HC Deb 14 December 1994 vol 251 cc916-8
10. Sir David Madel

To ask the Secretary of State for Foreign and Commonwealth Affairs what plans he has to visit Syria in 1995 to discuss the middle east peace process; and if he will make a statement.

Mr. Douglas Hogg

We attach great importance to our relations with Syria. I was in Damascus several weeks ago, but neither the Foreign Secretary nor I have any plans to visit in 1995.

Sir David Madel

In view of the lifting of the arms embargo on Syria by the European Union, and other efforts to improve relations with that country, does my right hon. and learned Friend agree that Syria should now do much more to control the terrorist groups that want to wreck the middle east peace process? Should not Syria now spell out in detail what it means by normalisation of relations with Israel?

Mr. Hogg

The second part of my hon. Friend's question is important. It is quite plain that we will not see a permanent agreement between Israel and Syria unless Israel makes it plain that she will withdraw from the entirety of the Golan Heights and unless Syria makes it plain that she will establish with Israel the kind of relationships that are properly to be established between one friendly state and another. It is important that in negotiations both parties make their provisions plain as speedily as they can.

Mr. Ernie Ross

The Minister will know that the Syrians have offered full peace for full withdrawal and that the Israelis have responded by saying that the depth of peace will be based on the depth of the withdrawal. The right hon. and learned Gentleman will also know that everyone in the area is concerned about the military machine that still exists in Iraq and that any depth of withdrawal or scaling down of Syrian forces is bound to be based on the potential that Iraq has to cause trouble, as it recently tried to against Kuwait. What steps are the Government taking to ensure that the war machine in Iraq is taken into account to help along the peace process in the middle east?

Mr. Hogg

I think that both parties to the negotiations between Israel and Syria are primarily concerned with the position of Israel on the Golan Heights, the need for Israel to withdraw and the nature of the relationship that thereafter will be established between Israel and Syria. I do not think that the wider question to which the hon. Gentleman referred is playing a very large part in the Israeli-Syrian negotiations.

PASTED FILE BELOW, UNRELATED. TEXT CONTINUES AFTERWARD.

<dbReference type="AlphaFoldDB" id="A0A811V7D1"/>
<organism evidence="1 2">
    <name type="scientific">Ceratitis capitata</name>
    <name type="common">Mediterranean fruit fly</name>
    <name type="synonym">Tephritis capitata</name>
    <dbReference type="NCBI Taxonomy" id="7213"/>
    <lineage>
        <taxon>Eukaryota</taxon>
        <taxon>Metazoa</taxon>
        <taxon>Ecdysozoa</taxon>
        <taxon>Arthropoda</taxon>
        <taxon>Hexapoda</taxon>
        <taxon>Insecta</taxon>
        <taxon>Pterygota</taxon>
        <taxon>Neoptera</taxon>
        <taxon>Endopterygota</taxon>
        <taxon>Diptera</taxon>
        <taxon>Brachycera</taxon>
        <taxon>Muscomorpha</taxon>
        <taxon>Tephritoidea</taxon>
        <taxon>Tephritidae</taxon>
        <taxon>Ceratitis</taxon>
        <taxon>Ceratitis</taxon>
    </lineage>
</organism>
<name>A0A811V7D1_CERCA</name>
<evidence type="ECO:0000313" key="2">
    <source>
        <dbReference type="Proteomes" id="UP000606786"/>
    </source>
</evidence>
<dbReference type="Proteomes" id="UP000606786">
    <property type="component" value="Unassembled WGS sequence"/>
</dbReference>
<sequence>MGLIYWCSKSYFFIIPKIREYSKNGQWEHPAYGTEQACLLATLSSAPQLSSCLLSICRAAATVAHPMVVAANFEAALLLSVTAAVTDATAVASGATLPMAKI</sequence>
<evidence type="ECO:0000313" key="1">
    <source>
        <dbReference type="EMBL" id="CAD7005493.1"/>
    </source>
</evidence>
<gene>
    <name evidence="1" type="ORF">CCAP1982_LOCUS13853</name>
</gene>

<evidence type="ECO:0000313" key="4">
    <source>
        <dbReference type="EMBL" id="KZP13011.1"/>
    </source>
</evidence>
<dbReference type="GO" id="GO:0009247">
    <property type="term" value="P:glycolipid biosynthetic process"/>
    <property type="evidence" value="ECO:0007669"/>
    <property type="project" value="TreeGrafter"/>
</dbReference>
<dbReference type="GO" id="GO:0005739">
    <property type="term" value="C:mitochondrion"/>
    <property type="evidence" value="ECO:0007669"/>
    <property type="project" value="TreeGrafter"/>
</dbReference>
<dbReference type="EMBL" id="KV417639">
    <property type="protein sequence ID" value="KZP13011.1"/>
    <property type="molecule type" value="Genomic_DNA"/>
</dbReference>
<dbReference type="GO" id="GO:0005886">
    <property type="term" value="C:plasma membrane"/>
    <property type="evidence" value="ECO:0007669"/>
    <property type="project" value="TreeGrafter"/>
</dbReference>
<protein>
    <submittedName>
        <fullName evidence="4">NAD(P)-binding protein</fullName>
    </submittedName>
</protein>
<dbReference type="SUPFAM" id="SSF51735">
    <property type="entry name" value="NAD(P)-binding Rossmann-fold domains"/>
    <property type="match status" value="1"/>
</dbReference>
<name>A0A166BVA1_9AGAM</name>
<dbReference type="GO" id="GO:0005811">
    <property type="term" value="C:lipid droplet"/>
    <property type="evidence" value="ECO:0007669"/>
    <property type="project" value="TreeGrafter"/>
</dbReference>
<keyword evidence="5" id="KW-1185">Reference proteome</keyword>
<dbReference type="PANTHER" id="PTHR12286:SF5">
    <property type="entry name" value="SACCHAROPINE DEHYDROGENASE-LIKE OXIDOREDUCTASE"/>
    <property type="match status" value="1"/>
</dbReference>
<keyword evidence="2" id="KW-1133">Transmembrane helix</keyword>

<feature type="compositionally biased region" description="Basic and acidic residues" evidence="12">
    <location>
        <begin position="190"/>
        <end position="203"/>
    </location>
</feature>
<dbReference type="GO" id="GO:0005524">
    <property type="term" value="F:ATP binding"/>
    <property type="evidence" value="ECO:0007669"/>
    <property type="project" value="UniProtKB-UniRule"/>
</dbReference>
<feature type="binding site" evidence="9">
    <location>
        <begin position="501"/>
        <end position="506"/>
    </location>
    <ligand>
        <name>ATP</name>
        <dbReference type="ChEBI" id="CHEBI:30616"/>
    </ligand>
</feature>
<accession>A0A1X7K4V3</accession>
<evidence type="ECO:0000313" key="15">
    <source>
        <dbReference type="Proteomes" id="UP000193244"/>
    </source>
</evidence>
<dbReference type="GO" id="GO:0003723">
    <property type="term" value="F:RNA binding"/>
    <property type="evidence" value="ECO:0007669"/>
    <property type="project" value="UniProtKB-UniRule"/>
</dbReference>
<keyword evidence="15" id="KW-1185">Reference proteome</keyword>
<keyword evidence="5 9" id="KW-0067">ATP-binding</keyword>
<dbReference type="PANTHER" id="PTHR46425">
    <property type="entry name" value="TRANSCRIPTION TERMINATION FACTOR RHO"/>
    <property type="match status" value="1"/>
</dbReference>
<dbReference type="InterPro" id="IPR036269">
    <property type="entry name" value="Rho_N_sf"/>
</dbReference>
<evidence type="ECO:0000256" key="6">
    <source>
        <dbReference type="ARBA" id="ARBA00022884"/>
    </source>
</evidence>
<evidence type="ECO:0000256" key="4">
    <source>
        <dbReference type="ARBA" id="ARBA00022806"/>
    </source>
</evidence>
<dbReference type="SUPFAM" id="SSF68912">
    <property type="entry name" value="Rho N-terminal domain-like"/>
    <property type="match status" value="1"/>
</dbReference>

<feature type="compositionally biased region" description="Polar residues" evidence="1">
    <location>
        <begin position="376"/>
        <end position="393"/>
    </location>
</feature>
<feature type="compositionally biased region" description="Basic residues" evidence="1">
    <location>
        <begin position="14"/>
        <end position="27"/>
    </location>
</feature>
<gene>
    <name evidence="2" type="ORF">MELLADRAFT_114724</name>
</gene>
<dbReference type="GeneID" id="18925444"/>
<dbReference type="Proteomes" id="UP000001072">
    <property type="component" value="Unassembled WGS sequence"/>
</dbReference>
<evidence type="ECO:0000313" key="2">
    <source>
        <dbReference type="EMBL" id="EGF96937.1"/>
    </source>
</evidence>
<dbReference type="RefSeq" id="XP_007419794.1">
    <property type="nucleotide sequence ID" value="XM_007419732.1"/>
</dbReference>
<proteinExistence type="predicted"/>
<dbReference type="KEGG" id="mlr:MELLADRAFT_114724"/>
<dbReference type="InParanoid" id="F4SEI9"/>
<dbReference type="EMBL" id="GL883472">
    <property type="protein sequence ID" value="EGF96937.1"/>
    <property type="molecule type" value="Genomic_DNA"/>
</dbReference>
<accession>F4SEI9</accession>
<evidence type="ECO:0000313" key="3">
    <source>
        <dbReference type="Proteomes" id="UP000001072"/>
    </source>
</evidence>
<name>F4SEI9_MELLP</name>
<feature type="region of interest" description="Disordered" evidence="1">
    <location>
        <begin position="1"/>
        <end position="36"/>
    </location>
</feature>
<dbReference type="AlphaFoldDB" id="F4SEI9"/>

Mr. Hicks

Does my right hon. and learned Friend agree that the involvement of Syria is not only crucial but central to a long-term middle east settlement and, indeed, to reaching an accommodation with Israel? Do not the Government have an obligation, given our history in the region, to take initiatives with our partners to achieve those objectives?

Mr. Hogg

It is obviously important that we should see a permanent agreement between Israel and Syria as soon as it can be achieved. The Americans have an important intermediary role to play, and are playing it. The parties must hold face-to-face bilateral discussions if we are to secure an agreement soon. The British and, indeed, other Governments in the European Union have a supportive role to play, but a permanent agreement will come not from outside pressure but from bilateral face-to-face discussions between Israel and Syria.

Mr. Hardy

Does the Minister accept that the next, and perhaps most urgent, step that has to be taken in pursuit of the peace process is to ensure elections for Palestinians at an early stage? Will he ensure that Britain and the rest of western Europe send sufficient support and monitoring personnel to ensure that those elections proceed satisfactorily?

Mr. Hogg

The hon. Gentleman is quite right. It is obviously important that elections should be held as soon as possible. It is rather unlikely that they will take place before next spring or summer, but I wish it were sooner.

I do not think that they will take place unless Israeli forces are redeployed quite soon. I am sure that, if elections are fixed and there is a request for assistance, as I suspect there will be, the British Government, in common with other western countries and others, will wish to play a part and respond.

Mr. Cyril D. Townsend

Will my hon. Friend try to get the partners in the peace process back to some pretty basic United Nation principles: that territory should not be conquered and occupied by force of arms, in Syria or elsewhere, that, where territory is occupied, the Geneva convention should apply—it certainly does not apply in southern Lebanon today—and that the local population should have the right to self-determination?

Mr. Hogg

Where territory is occupied, the Geneva convention most certainly should apply. Security Council resolutions 425, 242 and 338 apply and should be the basis of discussions and ultimate settlement.

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